And Bob??? _________ (“Crotchet” the congregation
answers) and Tiny???
_______ (“Tim” the congregation answered).
As we all know Ebenezer Scrooge was the most
money-loving tightwad who
ever lived. The total preoccupation of his life was his work and his money.
Nothing else mattered to him....including Bob Crotchet who
worked in his office and the sadness of his crippled son, including
Tiny Tim and the poverty of that family. Ebenezer truly didn’t see
... any of this, for his
total focus was on his
work and counting his money. .... But it
twas the night before Christmas, and on that night, as you recall,
he was visited by three ghosts.
The ghost of Christmas past, the ghost of Christmas present,
and the ghost of Christmas future, and all three ghosts confronted
him with his sin that was deep
The first Christmas
ghost was the ghost of Christmas past, and the ghost reminded him of
a past love relationship that he had with a young woman.
The young woman had loved Ebenezer;
there had been the potential of tenderness, kindness, shared
intimacy and love with her. But Ebenezer?
He was so preoccupied
with the work of his
hands, the money in his
hands, the busyness of his
hands that he missed
the chance for love. He
was being confronted with his
sin that was deep within. Sadness
overwhelmed him. A
grand possibility had been lost.
And suddenly there was the
ghost of Christmas present and there Ebenezer saw Bob Crotchet trying to
provide for his family; he saw Tiny Tim with his cane; he saw the
poverty of the Crotchet family; and he saw the ridicule and the
disdain that they had for him as a human being.
Sadness overwhelmed him, all because of his
sin that was deep within. And
suddenly there was the ghost
of Christmas future,
and Ebenezer saw his grave
and the chains of his business partner Marley. He saw how no one
grieved his death. He saw that all his accumulations of wealth he
had worked so hard for were dissipating
away...and…and....and...Ebenezer woke up from this dream. He woke
up from this nightmare, threw open the windows and shouted out into
the street: “What day
is this? Is it Christmas Day? Have
I missed it? O, Thank
God, it is Christmas Day, and there is time for me to visit the
Crotchet’s and bring them the biggest turkey in town and hold Tiny
you and I begin to see that there was no Christmas morning
..... without the night before Christmas ..... without the ghosts of
Christmas that confront us and cleanse us from our sin which is deep
within. It is only as
we are freed from that sin which is deep within that we experience
the joy of Christmas morning.
sends us messengers like
John the Baptist to be like “fuller’s soap” or “refiner’s
fire.” For Ebenezer
Scrooge, the messenger came in the form of a dream that confronted
him with his sin that was deep within. For us, our divine messenger may be a pastor, a husband, a
wife, a parent, a grandparent, a child, a friend, a co-worker, a
counselor, a coach, and a teacher.
But be assured, God
always sends us messengers to
confront us with our sin that is deep within.
of God’s messengers to me was John Keller.
How I remember John Keller, my
fuller’s soap, my
refiner’s fire. I was
a young man, on internship at a hospital, in chaplaincy training, in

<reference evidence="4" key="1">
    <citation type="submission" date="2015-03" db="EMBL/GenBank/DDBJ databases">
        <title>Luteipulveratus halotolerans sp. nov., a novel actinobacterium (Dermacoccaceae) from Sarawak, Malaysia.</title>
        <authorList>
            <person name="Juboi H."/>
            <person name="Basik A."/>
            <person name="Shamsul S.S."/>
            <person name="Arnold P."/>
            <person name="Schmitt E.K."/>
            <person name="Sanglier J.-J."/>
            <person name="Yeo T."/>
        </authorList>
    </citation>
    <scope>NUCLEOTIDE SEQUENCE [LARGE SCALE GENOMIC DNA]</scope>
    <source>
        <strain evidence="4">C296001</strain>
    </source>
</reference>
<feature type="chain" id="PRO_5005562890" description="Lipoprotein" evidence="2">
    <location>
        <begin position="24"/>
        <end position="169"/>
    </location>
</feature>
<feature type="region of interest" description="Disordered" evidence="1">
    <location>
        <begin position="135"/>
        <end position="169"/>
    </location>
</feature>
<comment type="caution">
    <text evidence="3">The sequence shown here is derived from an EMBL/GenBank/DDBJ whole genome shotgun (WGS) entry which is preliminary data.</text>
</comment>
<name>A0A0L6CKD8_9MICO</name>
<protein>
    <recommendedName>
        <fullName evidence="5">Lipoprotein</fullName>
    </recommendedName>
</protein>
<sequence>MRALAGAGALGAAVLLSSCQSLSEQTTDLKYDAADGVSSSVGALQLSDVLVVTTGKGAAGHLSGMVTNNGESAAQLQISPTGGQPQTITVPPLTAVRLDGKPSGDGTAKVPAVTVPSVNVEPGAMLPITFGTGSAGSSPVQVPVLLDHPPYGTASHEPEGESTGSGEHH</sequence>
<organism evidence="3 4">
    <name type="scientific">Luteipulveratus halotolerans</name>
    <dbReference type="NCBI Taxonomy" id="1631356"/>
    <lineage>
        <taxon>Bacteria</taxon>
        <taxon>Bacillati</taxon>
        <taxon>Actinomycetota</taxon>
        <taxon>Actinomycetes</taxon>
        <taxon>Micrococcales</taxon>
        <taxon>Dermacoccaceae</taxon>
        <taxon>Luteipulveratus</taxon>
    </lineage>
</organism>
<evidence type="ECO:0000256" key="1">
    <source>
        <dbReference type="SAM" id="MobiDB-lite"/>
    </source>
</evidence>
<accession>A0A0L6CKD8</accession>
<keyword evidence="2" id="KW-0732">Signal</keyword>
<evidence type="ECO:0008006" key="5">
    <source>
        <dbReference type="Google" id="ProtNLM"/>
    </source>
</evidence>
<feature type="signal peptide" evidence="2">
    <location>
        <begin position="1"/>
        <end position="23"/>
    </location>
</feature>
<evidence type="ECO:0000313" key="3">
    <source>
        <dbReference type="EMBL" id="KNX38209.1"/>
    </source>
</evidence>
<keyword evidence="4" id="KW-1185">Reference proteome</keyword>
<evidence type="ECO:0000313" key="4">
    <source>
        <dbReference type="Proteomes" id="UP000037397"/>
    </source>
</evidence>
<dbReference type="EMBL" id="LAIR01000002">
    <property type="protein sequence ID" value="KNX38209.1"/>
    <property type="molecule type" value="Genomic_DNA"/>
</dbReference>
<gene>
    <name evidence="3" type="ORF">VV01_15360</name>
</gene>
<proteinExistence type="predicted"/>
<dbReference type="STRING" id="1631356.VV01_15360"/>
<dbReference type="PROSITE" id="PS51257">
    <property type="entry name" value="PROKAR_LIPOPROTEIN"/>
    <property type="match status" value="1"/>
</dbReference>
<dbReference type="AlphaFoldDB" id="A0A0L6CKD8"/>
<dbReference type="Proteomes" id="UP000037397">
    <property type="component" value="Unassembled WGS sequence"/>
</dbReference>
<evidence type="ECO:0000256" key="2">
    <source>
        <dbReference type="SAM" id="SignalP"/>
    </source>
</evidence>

group therapy that was part of that chaplaincy training. At that
point in my life, I was struggling intensely with a sense of
inferiority and superiority; having both an inferiority complex and
therefore a need for a superiority complex.
Consequently, I felt I was better than Herb, another young
pastor in our group. For
me at that point in my life, Herb represented all which was beige
and boring; he was the
essence of beige and boring.
I had a need to be better than beige and boring because I was
afraid I was beige and boring.
And so I looked down my nose at Herb, thinking that I was
superior to him. Of
course, I tried to cover up these feelings of superiority, but Herb
knew, and I knew and God knew.
But worst of all, John Keller knew, and he was willing to be
my fuller’s soap and my
refiner’s fire. I was in need of much
refining. I can feel those conversations as if they were yesterday,
John persistently asking me about my inner self, my need for
self-surrender, my need to be cleansed of those debilitating inner
qualities. “I had a right to those qualities,” I said over and over
again. “It’s not my
fault that I am six years younger than my nearest sibling; it is not
my fault that I am sociologically like an only child; that I was
spoiled rotten. My parents put up with my self-centeredness and
still loved me. Why
couldn’t he?” But
John never let up with his persistent fuller’s alkaline soap,
gently telling me that I would never be happy with the shape of that
sin which was deep within me; that my life would never really light
up; that I wouldn’t be content until I was confronted and cleansed
of that sin that was deep within; that I needed to “let go and let
God” his favorite phrase. John
Keller was right. John
Keller has been one of God’s
many messengers to my life.
I don’t know the
shape of the sin that is deep within your
life. But be assured that God will always send you messengers...friends...family...someone...somewhere...God will
send you messengers for you
to confronted with your sin
which is deep within...in
order for you to be
cleansed, and purified and forgiven.
I would rather talk about the American rituals of
purification. They are
much more interesting, much more charming, and more pleasant.
Let’s see, here in my basket I have some Yardley’s soap.
You can smell like .........
You see, it is true. Cleanliness
is next to godliness here in America.
Or, in the Bible, you can say, cleanliness is the beginning of Godliness. Amen.